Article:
Arts Review: Park

Jasmin Vardimon, Theatre Royal, 28th January

What better place to explore the effects of current socio-political trends than a local, public park?

The London based Jasmin Vardimon Company first created Park in 2004 and has returned a decade later for a UK tour of the performance. Combining a mix of theatrical movement choreography with a mix-media installation experience, Park analyses the multifaceted complexities of human nature and the sharply opposing concepts of our modern world. Here dance, movement, dialogue, projection and music work simultaneously and the employment of these varied forms feels justified and necessary.

The characters re-appropriate the space which outside corporate interests aim to steal from them. This is a place shared by the young and the old; the able and disabled; a space for multiculturalism and the visibility of poverty. When the generic man-in-suit enters declaring plans for ‘mass investment’ and ‘regeneration’ and his plans for restaurants and casinos to develop, his presence is instantly in opposition to the characters already on stage: the homeless man with his sleeping bag, the Eastern European woman with her many, heavy shopping bags, the Parkour street performers who swing from walls and lampposts. The area is eventually claimed by investors who block access to the open area with a distinctly unsubtle, orange plastic cording. Yet it is not the material foundations of the park which hold the cord in place but the people themselves who stand defiantly in resistance against the prevalence of this social and racial cleansing.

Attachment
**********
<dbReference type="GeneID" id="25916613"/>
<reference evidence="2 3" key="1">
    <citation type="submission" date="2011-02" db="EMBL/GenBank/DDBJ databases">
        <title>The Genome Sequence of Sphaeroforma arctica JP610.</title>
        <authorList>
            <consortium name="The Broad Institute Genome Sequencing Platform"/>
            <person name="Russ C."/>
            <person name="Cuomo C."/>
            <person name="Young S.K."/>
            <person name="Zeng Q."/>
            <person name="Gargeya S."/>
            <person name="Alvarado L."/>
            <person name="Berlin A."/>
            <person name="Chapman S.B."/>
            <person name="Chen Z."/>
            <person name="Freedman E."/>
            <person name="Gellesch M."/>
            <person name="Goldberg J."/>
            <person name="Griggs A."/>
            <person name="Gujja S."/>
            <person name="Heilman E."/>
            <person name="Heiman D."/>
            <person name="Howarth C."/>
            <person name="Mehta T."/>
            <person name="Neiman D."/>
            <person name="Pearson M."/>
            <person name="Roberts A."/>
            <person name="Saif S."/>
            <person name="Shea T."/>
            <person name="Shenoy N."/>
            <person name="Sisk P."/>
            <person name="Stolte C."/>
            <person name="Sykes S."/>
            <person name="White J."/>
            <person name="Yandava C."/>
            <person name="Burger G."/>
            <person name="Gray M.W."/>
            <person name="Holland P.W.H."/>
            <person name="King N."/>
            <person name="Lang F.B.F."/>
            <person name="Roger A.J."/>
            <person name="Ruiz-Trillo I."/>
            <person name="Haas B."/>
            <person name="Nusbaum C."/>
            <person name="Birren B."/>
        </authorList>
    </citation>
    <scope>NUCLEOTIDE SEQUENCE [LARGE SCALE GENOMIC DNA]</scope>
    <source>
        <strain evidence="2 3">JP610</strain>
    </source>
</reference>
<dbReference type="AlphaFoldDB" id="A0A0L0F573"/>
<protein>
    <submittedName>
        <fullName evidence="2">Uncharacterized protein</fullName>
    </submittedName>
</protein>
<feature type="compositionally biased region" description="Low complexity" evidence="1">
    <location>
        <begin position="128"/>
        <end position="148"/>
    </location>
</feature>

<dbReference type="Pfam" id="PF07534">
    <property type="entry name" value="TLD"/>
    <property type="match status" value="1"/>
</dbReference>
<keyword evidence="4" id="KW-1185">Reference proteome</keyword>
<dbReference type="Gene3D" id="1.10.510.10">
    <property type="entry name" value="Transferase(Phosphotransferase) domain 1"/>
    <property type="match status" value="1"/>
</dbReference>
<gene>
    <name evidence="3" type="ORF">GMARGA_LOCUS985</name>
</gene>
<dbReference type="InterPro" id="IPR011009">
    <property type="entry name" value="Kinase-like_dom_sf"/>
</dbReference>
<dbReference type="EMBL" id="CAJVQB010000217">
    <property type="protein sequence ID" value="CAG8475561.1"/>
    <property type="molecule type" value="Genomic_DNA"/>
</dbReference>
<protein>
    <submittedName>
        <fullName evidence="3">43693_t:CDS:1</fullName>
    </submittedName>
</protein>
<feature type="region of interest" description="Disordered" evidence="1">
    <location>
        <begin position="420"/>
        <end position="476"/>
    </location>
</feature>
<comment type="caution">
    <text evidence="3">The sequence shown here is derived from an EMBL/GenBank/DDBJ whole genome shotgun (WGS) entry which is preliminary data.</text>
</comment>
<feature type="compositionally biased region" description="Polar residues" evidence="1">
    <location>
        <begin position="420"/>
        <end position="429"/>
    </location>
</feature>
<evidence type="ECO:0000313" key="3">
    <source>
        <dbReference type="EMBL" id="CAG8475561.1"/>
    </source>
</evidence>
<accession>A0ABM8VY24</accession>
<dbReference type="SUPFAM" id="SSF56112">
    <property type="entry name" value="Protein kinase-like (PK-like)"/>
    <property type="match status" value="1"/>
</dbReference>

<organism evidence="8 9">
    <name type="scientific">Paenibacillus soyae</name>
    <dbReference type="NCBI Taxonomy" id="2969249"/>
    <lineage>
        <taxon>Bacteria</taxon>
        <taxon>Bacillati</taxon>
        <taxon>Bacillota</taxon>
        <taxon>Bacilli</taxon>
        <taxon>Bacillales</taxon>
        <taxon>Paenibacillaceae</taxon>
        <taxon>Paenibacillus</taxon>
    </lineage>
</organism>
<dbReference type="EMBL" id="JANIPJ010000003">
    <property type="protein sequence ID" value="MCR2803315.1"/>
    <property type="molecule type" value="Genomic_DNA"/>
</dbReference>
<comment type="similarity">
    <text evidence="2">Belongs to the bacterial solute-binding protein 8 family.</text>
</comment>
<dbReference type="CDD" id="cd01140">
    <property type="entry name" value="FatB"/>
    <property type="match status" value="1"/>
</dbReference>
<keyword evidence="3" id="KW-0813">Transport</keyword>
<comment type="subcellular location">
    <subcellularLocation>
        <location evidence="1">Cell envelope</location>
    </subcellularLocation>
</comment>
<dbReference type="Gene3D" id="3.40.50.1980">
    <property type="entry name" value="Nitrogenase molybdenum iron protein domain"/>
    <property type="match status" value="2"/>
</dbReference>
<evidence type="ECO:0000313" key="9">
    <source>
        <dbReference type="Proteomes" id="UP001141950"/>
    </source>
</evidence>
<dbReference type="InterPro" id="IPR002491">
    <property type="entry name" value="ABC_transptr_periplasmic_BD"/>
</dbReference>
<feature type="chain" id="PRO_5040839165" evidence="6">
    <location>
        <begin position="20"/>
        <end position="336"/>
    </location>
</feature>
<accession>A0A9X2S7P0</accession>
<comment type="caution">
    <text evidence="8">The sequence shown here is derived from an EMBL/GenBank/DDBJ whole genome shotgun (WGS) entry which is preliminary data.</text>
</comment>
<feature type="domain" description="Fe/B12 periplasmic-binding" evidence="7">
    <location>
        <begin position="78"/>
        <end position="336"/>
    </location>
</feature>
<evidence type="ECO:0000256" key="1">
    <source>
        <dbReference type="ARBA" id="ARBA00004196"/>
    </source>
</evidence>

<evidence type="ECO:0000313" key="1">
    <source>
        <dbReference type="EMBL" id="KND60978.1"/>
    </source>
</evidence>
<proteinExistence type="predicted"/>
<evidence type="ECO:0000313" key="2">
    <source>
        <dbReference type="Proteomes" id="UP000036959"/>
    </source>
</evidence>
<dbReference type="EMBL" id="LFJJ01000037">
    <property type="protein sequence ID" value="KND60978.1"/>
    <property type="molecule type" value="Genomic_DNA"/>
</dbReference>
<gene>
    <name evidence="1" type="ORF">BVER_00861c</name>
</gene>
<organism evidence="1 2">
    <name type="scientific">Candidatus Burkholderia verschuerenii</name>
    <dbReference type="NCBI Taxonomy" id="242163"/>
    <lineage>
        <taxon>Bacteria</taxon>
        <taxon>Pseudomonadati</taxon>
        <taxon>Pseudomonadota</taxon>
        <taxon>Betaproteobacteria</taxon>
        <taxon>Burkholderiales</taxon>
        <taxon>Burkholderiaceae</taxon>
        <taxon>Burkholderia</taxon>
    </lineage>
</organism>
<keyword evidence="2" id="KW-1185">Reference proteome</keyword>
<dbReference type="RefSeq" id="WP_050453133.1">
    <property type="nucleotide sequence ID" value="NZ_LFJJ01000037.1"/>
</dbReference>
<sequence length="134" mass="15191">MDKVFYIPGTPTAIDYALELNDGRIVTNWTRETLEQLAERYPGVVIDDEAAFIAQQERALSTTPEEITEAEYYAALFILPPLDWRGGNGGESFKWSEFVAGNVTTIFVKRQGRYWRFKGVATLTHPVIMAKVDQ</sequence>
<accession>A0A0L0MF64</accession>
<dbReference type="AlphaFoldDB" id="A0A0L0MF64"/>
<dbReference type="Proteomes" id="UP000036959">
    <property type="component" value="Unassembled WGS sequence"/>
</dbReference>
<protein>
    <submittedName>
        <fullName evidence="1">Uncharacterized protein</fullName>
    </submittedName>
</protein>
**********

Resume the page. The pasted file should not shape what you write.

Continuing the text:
It appears that the issues raised in Park feel as curiously similar in 2015 as they did a decade previously.

[Tara Fitzpatrick – @TFitzpatrick25]

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